It currently accounts for about 10 per cent of new infections in the country — three times as many as just a few weeks ago.
The South African variant, B1351, P1 — first found in Mexico — as well as several homegrown strains are also proliferating. Two concerning variants are spreading fast in New York and California.
Cases of both the UK and South African variants have been found in Virginia and neighbouring Tennessee.
The hospital suspects it has already admitted patients carrying the new strains but has no way of testing for them.
Laboratories are undertaking genome sequencing, the process for identifying mutations of the virus, but health authorities have described the effort in the US as being woefully inadequate by comparison to other countries, such as the United Kingdom.
Ballad Health’s Chief Clinical Officer, Amit Vashist, has been on the front lines of the effort here since the beginning and says despite vaccinations offering a glimmer of hope, this moment is a “good time to be worried”.
“The variant strains exist. The way they replicate, they replicate fast,” Dr Vashist says.
“I call it a cat-and-mouse game. Basically our vaccination in the arms has to exceed the rate of spread of COVID-19 variants.”
Hospitals prepare for fourth wave
From Virginia, we travel across the border to another hospital in rural Tennessee, which was hit even harder. We meet up with nurse Hannah Giles who takes us on a walk through her ward.
“This entire unit was full, 30 patients,” she says.
“It’s been that way for several months, particularly through the holidays.”
Ms Giles treats less critically ill patients, a step down from intensive care. But during the peak surge of cases, her ward was also taking patients from the intensive care unit as they went through their final moments.
“I’ve worked on this unit for five years and I’ve seen maybe five people die in that many years,” she says.
“Death is not a thing on this unit. This is a discharge unit. You come here to go home.”
She has comforted at least 20 COVID-19 patients as they’ve died.
One of her patients is a 49-year-old who had no underlying medical conditions before contracting COVID-19. Now he’s receiving oxygen to help him breathe.
He’s sitting up and responsive, but he looks exhausted. His breathing is laboured as Ms Giles takes him through a routine check-up.
As we step through the intensive care unit upstairs, we notice it’s eerily quiet. There are several critically ill, unresponsive patients hooked up to ventilators.
Like Ballad Health across the border, the hospital has only about a fifth of the patients it had during the last wave.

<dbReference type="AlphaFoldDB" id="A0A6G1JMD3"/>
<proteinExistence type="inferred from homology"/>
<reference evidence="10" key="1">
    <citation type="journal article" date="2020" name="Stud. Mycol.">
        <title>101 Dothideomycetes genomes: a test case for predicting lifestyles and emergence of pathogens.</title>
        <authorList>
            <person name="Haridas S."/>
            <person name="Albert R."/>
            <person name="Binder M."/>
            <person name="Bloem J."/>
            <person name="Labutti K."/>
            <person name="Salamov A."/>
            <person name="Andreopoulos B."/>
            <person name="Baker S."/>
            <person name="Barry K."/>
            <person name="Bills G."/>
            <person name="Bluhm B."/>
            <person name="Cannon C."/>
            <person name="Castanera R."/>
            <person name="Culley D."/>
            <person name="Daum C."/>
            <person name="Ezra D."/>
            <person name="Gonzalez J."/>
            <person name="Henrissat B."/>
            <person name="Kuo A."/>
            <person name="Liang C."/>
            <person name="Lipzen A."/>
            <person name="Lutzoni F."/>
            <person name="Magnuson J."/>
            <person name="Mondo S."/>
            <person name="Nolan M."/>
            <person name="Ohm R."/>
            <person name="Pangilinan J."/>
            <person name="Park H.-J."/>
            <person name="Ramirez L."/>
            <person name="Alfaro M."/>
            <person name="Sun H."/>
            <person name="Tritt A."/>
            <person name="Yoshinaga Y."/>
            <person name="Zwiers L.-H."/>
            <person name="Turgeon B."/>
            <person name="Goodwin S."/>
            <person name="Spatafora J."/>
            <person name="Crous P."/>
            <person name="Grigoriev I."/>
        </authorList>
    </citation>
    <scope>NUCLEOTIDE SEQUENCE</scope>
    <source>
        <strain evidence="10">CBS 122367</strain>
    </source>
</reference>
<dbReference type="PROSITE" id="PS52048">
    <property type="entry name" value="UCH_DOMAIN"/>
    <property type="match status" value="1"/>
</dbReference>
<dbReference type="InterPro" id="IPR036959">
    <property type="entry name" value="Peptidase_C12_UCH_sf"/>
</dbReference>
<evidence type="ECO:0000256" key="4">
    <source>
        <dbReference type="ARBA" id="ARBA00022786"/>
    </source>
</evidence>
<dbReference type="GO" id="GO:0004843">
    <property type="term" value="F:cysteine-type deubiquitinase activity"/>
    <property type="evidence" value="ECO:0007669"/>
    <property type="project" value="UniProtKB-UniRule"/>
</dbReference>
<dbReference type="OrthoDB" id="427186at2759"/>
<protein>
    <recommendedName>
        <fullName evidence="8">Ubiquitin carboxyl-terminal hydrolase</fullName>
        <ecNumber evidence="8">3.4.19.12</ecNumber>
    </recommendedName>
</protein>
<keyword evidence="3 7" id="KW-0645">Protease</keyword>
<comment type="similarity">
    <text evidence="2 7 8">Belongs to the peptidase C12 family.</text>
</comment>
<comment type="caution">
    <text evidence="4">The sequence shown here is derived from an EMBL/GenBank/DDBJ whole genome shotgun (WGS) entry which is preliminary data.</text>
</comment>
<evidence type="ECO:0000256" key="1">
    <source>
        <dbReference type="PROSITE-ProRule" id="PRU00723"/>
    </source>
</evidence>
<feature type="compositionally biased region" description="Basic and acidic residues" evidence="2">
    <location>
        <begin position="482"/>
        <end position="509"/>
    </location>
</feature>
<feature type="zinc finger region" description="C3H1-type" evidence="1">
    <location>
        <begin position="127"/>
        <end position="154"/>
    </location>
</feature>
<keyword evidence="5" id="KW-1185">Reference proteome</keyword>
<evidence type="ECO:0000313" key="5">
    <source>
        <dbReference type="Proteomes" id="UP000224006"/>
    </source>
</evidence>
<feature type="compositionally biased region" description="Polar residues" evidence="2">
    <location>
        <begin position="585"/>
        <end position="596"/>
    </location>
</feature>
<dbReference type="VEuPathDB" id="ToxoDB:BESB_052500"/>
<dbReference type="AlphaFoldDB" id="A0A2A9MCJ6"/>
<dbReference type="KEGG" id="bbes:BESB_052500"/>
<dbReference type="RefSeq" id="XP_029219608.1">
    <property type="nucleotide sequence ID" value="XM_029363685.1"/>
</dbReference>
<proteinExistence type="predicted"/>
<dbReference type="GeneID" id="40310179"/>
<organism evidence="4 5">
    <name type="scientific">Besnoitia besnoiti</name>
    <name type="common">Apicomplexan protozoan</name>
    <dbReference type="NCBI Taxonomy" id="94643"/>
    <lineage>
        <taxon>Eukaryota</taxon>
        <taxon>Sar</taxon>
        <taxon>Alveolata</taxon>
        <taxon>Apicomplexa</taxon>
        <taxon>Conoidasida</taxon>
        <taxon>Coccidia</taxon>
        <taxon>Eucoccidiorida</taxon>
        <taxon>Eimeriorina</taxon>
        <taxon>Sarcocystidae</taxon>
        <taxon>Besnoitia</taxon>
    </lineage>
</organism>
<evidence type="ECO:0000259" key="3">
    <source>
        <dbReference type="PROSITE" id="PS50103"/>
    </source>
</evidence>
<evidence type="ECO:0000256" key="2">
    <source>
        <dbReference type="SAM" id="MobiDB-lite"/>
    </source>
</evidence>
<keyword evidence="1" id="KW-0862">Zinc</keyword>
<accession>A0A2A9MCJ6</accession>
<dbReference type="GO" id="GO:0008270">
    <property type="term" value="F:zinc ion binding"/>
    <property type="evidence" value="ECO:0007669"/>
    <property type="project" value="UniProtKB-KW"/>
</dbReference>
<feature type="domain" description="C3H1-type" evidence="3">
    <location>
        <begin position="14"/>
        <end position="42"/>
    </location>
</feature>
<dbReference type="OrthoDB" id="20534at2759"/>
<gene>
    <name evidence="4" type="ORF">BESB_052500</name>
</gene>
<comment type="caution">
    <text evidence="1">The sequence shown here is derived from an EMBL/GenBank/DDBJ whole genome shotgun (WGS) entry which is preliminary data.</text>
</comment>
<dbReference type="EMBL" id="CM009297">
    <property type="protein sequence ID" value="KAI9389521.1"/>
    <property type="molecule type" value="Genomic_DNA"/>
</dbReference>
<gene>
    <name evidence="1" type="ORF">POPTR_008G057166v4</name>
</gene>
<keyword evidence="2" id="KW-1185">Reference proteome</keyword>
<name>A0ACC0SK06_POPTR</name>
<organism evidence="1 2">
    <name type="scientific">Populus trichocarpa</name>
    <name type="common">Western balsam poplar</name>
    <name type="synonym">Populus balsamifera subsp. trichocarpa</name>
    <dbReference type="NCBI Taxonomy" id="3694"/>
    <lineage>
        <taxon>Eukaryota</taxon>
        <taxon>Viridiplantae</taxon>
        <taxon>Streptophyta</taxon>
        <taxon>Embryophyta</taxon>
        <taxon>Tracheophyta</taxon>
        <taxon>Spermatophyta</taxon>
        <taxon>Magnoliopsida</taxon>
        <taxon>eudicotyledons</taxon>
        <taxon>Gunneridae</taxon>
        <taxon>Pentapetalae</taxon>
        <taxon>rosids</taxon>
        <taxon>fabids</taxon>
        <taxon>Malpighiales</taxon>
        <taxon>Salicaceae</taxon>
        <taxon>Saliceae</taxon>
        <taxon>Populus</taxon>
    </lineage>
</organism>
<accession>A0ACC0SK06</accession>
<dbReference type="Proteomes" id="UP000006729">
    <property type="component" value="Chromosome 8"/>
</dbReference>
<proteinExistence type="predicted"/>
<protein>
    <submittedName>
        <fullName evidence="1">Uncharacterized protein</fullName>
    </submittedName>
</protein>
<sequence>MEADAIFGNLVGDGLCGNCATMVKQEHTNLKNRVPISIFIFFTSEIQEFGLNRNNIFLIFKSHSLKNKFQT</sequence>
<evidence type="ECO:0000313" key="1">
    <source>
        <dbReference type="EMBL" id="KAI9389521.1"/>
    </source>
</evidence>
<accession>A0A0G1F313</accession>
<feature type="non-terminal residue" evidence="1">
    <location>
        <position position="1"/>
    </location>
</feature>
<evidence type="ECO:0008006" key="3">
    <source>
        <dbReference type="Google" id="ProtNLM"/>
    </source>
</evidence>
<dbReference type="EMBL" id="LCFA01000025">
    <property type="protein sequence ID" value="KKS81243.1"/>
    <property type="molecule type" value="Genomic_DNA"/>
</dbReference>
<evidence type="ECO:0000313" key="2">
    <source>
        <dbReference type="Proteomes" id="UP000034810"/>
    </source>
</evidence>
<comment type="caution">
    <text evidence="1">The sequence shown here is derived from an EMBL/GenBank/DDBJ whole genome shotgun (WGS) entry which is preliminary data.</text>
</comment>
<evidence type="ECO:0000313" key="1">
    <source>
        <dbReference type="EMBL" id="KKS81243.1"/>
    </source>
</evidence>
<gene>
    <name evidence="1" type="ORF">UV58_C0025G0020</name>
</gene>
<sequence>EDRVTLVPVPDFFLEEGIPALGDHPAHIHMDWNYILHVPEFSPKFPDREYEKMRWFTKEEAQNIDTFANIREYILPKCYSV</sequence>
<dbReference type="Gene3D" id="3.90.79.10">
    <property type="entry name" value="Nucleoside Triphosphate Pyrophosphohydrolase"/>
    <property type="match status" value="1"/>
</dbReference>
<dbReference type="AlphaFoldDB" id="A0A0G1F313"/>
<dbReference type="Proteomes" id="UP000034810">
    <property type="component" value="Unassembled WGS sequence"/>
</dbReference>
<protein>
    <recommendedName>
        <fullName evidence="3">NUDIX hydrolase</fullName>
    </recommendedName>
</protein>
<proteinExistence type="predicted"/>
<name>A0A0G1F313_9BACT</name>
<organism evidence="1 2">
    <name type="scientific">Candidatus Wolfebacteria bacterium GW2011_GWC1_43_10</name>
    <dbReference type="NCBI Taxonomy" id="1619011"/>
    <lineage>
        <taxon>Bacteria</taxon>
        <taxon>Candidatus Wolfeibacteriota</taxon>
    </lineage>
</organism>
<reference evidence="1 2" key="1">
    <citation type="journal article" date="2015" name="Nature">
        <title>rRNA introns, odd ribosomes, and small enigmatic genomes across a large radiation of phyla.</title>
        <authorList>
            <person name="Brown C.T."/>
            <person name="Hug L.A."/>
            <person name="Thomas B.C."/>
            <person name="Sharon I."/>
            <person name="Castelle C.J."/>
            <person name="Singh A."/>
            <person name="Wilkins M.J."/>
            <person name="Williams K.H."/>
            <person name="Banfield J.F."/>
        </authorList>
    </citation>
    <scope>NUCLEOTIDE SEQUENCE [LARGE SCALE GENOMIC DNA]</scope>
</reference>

Ms Giles says she’ll be ready to go back to battle in the event of a “fourth wave”, although the thought frightens her.
“I’m petrified. We don’t want that to happen. We definitely don’t want to go through that again,” she says.
“But I do feel more prepared. I feel like I’ve gained so much knowledge. I did not want to gain it this way by any means.
“We just want everyone to take all the precautions to make sure it doesn’t happen again.”
Variants now discovered in almost all states
It’s a race against time to inoculate enough of the US population before the variants become unstoppable, or one develops which has a greater resistance to the vaccines.
Laboratories are using genome sequencing to find them, but the US is far behind other countries in hunting down new strains.
“Our sequencing of viruses in this country has been woefully inadequate,” infectious diseases physician and researcher Joshua Schiffer says.
He’s modelled each of the virus surges in America with his team at the Fred Hutchinson Cancer Research Centre in Seattle.
“It’s a race against time,” he says.
“The worst-case scenario would be that, for whatever reason, the uptake rate down goes down with vaccines … that could put us in a situation where we would be at risk for a severe wave.”
His model predicts the number of cases of the original coronavirus would go down while new infections of the variant strains would go up.
“We’re now seeing this in the raw data … for example, in Florida the total number of cases is going down but the number of cases of the UK variant is trickling up,” he says.
Despite the potential dangers ahead, Dr Schiffer remains cautiously optimistic.
“I think there will be a fourth wave across the country but hopefully that will be much more manageable than the subsequent three waves we’ve dealt with,” he says.
It’s now been a year since coronavirus breached America’s shores.
There’s room for hope. Infections and deaths have fallen dramatically in recent weeks as the northern hemisphere winter comes to a close.
But the fast-spreading variants are injecting unwanted uncertainty into America’s recovery effort.